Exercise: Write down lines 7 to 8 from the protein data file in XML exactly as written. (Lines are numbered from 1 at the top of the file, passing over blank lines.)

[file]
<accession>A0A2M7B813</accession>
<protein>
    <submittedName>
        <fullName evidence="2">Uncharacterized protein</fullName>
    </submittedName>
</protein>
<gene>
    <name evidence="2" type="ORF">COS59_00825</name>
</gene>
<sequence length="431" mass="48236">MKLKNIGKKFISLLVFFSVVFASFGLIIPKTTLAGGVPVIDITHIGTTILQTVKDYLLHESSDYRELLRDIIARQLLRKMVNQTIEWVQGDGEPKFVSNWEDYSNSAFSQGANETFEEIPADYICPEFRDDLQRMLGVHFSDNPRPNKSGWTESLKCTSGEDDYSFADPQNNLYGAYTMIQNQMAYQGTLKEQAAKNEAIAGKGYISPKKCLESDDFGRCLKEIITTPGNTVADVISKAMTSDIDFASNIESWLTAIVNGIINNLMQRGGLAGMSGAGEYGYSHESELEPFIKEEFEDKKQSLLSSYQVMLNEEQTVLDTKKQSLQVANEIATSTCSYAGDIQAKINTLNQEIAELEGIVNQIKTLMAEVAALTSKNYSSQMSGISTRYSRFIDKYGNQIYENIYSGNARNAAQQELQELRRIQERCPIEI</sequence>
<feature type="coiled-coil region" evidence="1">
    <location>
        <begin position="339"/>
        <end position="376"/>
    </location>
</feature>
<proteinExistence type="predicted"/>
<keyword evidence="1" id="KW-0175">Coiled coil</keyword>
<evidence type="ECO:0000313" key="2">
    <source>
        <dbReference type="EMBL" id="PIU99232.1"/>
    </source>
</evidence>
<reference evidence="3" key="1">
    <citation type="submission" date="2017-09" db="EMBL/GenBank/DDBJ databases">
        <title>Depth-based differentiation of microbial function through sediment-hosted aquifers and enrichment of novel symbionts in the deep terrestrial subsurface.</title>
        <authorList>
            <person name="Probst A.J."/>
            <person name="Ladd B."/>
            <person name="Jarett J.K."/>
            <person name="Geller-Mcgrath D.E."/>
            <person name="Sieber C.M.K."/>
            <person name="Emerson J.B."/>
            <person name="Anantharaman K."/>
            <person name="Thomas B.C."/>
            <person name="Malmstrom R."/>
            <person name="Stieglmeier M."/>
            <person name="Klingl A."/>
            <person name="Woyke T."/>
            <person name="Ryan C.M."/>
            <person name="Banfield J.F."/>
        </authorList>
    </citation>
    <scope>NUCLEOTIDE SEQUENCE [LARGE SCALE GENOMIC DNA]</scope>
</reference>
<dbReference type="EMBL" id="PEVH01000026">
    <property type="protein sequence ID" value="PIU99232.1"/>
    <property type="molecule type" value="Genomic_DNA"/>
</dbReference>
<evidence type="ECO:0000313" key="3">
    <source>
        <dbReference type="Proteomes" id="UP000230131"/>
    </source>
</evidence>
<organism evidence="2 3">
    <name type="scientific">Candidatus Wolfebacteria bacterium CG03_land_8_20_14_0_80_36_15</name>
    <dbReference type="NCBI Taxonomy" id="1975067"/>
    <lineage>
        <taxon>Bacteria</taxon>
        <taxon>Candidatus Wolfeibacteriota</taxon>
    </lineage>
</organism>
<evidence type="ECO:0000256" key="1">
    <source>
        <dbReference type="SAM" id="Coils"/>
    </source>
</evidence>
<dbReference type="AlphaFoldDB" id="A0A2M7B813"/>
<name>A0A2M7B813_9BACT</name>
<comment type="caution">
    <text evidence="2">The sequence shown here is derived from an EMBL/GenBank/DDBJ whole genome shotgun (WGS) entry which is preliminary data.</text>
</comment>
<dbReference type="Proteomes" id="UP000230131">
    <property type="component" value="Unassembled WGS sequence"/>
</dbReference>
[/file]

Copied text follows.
<gene>
    <name evidence="2" type="ORF">COS59_00825</name>